[Ifeffit] Is there a Artemis User's Guide like the Athena?

Anatoly Frenkel frenkel at bnl.gov
Fri Dec 14 10:17:02 CST 2007

What would be really useful is to make a searchable database with links
to original publications (many of them are more than 20 years old but
are still the best resources on many issues) on many subjects discussed
in this list. 
For example: 
Number of independent data points: see Stern and Heald arcticle in
Handbook on Synchrotron Radiation, Ed Stern PRB article, etc.
Thickness effects: Kim and Stern PRB
Cumulants: G. Bunker, Nucl. Instrum. Methods in 1980s
Background removal: Newville, Livins, PRB etc.
Multiple scattering collinear paths and angular dependence of f(k): Lee
and Pendry PRB (1975?)
Transferability of photoelectron phase: Citrin, Kincaid, et al, Phys Rev
B, 1970s
(I may be wrong in the years and order of authors, but this this the
It would be so useful if someone (I cannot do it but will be happy to
help) took care of putting together a backbone version of it and set it
up as, say, wiki (which is  Bruce's idea as I once brought it up to
him). I am sure most of us will be happy to contribute references that
we know. Thus, such database may become an exhaustive resource of
information that should be a primer for every XAFS user. 


-----Original Message-----
From: ifeffit-bounces at millenia.cars.aps.anl.gov
[mailto:ifeffit-bounces at millenia.cars.aps.anl.gov] On Behalf Of Richard
Sent: Friday, December 14, 2007 11:02 AM
To: XAFS Analysis using Ifeffit
Cc: kfwang at henu.edu.cn; wang.kefan at gmail.com
Subject: Re: [Ifeffit] Is there a Artemis User's Guide like the Athena?


As someone who was in your place 2 years ago, one thing Bruce mentioned
was reading the papers of people you find on the mail list, however he
didn't specifically mention searching the mail list.  When I had
questions, the answers were often already discussed on the mail-list.
you're not a member of the mail-list, I highly recommend you join.  As I
currently struggle writing a how-to manual that's supposed to shorten
XAFS learning curve for our group, I find myself searching the mail-list
archives often to see how different people approach different issues.

Good luck on your quest!

>> Hi Bruce
>> I have spent 1 month to learn the Athena by using your "ATHENA User's
>> Guide"
>> updated at Aug. 31,2007. I am very satisfied with it and thank you
>> much. Now I am learning the ARTEMIS. However, till now I can not find
>> suitable guide for a beginner. The PPT wrote by Shelly is not
>> for
>> me. And the "artemisdoc.pod" is also puzzled me. Is there a Artemis
>> User's
>> Guide like the Athena?
>> Thanks
>> Kefan
>> --
>> Kefan Wang
>> School of Physics and Electronics
>> Henan University, 475004
>> E-mail: kfwang at henu.edu.cn; wang.kefan at gmail.com
> Hi Kefan,
> I suspect that my answer to this question will be of broad interest,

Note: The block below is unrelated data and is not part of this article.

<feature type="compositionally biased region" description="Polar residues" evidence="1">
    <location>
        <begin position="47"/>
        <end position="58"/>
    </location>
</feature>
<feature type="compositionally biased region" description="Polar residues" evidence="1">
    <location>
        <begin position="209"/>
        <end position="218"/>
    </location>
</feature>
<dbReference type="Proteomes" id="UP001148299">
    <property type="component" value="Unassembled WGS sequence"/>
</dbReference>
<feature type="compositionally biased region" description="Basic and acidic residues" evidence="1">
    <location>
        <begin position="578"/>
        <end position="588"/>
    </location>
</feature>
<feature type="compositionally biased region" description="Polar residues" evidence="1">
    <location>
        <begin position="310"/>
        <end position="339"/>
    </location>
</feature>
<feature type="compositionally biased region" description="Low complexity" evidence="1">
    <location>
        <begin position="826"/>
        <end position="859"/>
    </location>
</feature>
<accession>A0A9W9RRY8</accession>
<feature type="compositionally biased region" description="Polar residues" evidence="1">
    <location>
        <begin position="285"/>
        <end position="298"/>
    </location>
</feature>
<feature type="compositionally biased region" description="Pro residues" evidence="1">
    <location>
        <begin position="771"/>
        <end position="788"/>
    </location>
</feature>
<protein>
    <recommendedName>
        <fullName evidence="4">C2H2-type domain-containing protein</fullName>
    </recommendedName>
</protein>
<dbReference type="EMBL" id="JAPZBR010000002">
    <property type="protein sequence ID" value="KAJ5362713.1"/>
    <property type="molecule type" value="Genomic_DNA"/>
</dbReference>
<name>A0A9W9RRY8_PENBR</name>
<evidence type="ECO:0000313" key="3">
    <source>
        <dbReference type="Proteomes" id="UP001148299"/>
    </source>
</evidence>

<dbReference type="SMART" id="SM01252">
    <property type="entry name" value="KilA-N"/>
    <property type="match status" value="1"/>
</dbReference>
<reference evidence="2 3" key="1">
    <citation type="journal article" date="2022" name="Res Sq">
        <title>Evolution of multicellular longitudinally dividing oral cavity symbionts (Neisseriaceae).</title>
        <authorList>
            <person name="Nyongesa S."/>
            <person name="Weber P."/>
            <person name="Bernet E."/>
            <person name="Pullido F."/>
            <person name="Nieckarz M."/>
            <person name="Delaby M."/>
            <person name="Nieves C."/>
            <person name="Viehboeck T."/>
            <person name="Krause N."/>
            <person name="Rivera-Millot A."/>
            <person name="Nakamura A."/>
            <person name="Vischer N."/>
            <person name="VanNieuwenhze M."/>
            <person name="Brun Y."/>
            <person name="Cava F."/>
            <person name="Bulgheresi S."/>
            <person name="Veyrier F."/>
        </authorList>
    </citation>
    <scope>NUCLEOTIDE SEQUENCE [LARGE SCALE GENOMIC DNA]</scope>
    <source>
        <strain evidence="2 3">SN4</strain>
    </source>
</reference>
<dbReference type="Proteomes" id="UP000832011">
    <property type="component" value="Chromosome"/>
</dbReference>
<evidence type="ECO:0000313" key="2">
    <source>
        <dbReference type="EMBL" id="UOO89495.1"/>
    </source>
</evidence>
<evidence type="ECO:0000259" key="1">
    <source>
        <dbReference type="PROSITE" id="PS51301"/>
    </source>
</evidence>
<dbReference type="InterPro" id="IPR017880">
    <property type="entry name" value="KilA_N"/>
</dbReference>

> so I am taking the liberty of CCing the Ifeffit mailing list.
> Thank you for the very kind words regaridng Athena.  I am pleased that
> you found the Athena User's Guide so helpful.  Sadly, I have not yet
> written a document of comparable extent for Artemis.  I certainly
> understand that there is a need for comparable user guide, but finding
> the time and energy to write one has not yet happened.  Writing the
> Athena User's Guide was fairly exhausting and I need to take a break
> before embarking on a similarly large document for Artemis.
> I have to defend Shelly's various presentations.  I think they have a
> lot of good information in them.  I think that using them along with
> other resources can give you enough of an overview of Artemis to get
> started.  I strongly recommend that you work through Scott Calvin's
> ZnO example, which can be foun at
>    http://cars9.uchicago.edu/iffwiki/HoraeSoftware#contrib
> ZnO is somewhat of an idealized example -- many of us work on
> problems that are pretty far removed from a simple crystal like ZnO.
> However, Scott's example is quite thorough.  Working through it while
> carefully following his comments in the project journals will
> introduce many of Artemis' features.
> As for the pod file -- those are the files that get displayed when you
> click on one of the documentation buttons from within Artemis.  I
> acknowledge that they are thin on details and somewhat out of date.
> The last bit of advice I can give you is to read the papers written by
> the names you see on the Ifeffit mailing list.  The folks who offer
> answers to question on the list are also some of the best
> practitioners of EXAFS analysis using Feff.  Although it might seem
> funny to read papers by Anatoly Frenkel or Paul Fons if you are
> studying environmental science (or Shelly Kelly's if you are a
> materials scientist), I strongly recommend doing so anyway.  Their
> science might be pretty far away from what you do, but the EXAFS
> analysis strategies are quite instructive and are certainly
> transferable.
> I know that is not the answer you were hoping for, but it may be
> helpful nonetheless.
> Regards,
> B
> --
>  Bruce Ravel  ----------------------------------- bravel at bnl.gov
>  National Institute of Standards and Technology
>  Synchrotron Methods Group at Brookhaven National Laboratory
>  Building 535A
>  Upton NY, 11973
>  My homepage:    http://cars9.uchicago.edu/~ravel
>  EXAFS software: http://cars9.uchicago.edu/~ravel/software/exafs/
> _______________________________________________
> Ifeffit mailing list
> Ifeffit at millenia.cars.aps.anl.gov
> http://millenia.cars.aps.anl.gov/mailman/listinfo/ifeffit

Richard Mayes

Barnes Group
450/452 Buehler Hall
Department of Chemistry
University of Tennessee
Knoxville, TN 37996

Ifeffit mailing list
Ifeffit at millenia.cars.aps.anl.gov

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